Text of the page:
Injecting the piriform fossa can be something of a mystery to new aesthetics practitioners.
This helpful little treatment is a good one to know, however. When done well, it can make a significant contribution towards achieving facial rejuvenation goals in the mid-face.
In order to explain this treatment in detail, we spoke to our head of education and facial aesthetics specialist, Dr Kalpna Pindolia.
Dr Kal has written the following article to better inform your practice when it comes to injecting the piriform fossa…
Safe approaches to injecting the piriform fossa – advice from Dr Kalpna Pindolia
Nasolabial folds are normal. However, deepening of nasolabial folds can be an early sign of facial ageing.
Firstly, this area can be indirectly managed with filler. This involves restoring the lateral vectors of the face, including the temples and the zygomatic arch, and the upper mid-face. The next stage for treatment is managing the nasolabial region itself.
Where is the piriform fossa located?
At the ‘root’ of the nasolabial fold is a triangular region aligning to the region of the piriform fossa.
The piriform fossa can also be referred to as the piriform space, the deep piriform space or Ristow’s space. This is found lateral to the base of the piriform aperture of the skull at the ala of the nose. The nasolabial fold continues from this area, extending down towards the corners of the mouth.
In terms of anatomy, the space is defined:
Inferiorly: by the pre orbicularis oculi fat
Laterally: by the deep medial fat pad
Medially: by the depressor nasi muscle
This fossa, or space, is a potential anatomical opening at the base of this region. It enlarges with maxillary recession and fat atrophy as we age.
Injecting the piriform fossa
By filling this area, the appearance of the nasolabial folds’ depth can be significantly improved.
Treating the piriform fossa also spares the use of direct nasolabial fold filler lower down, which can cause unnatural looking puffiness.
Apart from restoring volume loss of the nasolabial fold, piriform fossa filler here can also:
1. Narrow the base of the nose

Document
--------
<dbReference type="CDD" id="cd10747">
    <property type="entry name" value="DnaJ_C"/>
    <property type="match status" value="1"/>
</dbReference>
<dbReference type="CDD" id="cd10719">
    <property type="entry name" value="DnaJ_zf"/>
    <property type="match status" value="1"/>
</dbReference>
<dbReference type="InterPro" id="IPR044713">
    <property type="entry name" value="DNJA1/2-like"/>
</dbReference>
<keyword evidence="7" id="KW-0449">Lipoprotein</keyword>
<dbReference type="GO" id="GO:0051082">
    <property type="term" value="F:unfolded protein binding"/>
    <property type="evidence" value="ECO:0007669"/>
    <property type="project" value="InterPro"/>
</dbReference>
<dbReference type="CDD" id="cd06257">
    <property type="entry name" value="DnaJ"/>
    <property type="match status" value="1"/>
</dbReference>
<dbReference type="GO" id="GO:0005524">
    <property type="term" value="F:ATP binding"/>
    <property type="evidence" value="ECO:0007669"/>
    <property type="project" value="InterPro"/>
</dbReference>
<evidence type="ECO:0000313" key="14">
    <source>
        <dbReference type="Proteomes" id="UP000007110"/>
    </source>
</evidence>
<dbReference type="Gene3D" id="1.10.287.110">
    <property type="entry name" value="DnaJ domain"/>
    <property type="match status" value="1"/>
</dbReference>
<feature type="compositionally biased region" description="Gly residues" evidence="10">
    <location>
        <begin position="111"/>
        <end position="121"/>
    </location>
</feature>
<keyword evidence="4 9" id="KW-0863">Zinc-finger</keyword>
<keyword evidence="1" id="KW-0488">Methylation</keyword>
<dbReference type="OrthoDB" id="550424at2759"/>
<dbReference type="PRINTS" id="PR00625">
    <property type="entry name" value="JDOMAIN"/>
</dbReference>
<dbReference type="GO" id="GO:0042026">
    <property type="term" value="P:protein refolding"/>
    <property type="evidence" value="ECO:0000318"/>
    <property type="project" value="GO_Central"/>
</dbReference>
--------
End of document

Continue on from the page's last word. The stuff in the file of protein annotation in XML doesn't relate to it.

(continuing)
2. Decrease the distance between the columella and upper lip
3. Support the nasal tip
4. Modulate and support the overlying dynamic muscles of the lip region.
Treating this area requires some experience as it can be painful to treat and there is a real risk of vascular occlusion.
The arteries in this region to consider include the…
- Facial artery, as it becomes the angular artery lying superficially and laterally
2. Infraorbital artery running superiolaterally.
Reducing the risk of vascular occlusion when treating the piriform fossa
When treating the piriform fossa, the risk of vascular occlusion can be reduced by:
1. Considering the depth of injection
2. Aspirating before injecting supraperiosteally
4. Injecting slowly
5. Using a low pressure when injecting
6. Injecting small boluses of filler.
Supraperiosteal injections using a needle in contact with the bone in the deep piriform space can provide a safer zone of treatment with filler. Touching the bone gives precise feedback of the anatomical plane.
The space may have the capacity to accommodate large boluses well in terms of volume. However, this may increase the risk of occlusion, especially as the product used needs to be reasonably cohesive to cause lift.
Bear in mind, that it’s possible to spear the angular artery as your needle descends to the periosteum, and needle stability once at the supraperiosteal plane is important. Angling the needle towards the opposite oral commissure – not angling upwards – also makes it safer. This is because it avoids infraorbital artery territory.
Cannula treatment can be used but it may be more difficult to judge depth. A 25G or 22G cannula is introduced through an entry point pushing past the superficial plane.
Practising piriform fossa treatments
Understanding the cause of the aesthetic issue means that the origin can be treated for natural looking results. Conducted as safely as possible as part of a panfacial treatment plan, piriform fossa treatments can produce great aesthetic outcomes for your patient’s nasolabial folds.
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In order to learn how to perform these treatments, as with most things, practice makes perfect!
Harley Academy offers the following aesthetics courses which cover piriform fossa training. These are open to doctors, dentists, nurses and midwives:
Level 7 Diploma in Botox & Dermal Filler – our Master’s level, Ofqual regulated course provides in-depth anatomical, theoretical and practical aesthetics training. This includes treating both the nasolabial folds directly and the piriform fossa, depending on patient presentations.
1:1 Training in Mid-Face & Cannula – this mentoring session allows you to treat your own patient under the guidance of one of our expert clinical trainers. As such, the content of the session can be tailored to your educational requirements and your patient’s goals.
To find out more about the best aesthetic medicine course for your needs, book a call with our courses advisor, Christine Slater. She’ll happily talk you through the relevant choices, requirements and payment options, finding you your perfect pathway to becoming #HarleyTrained.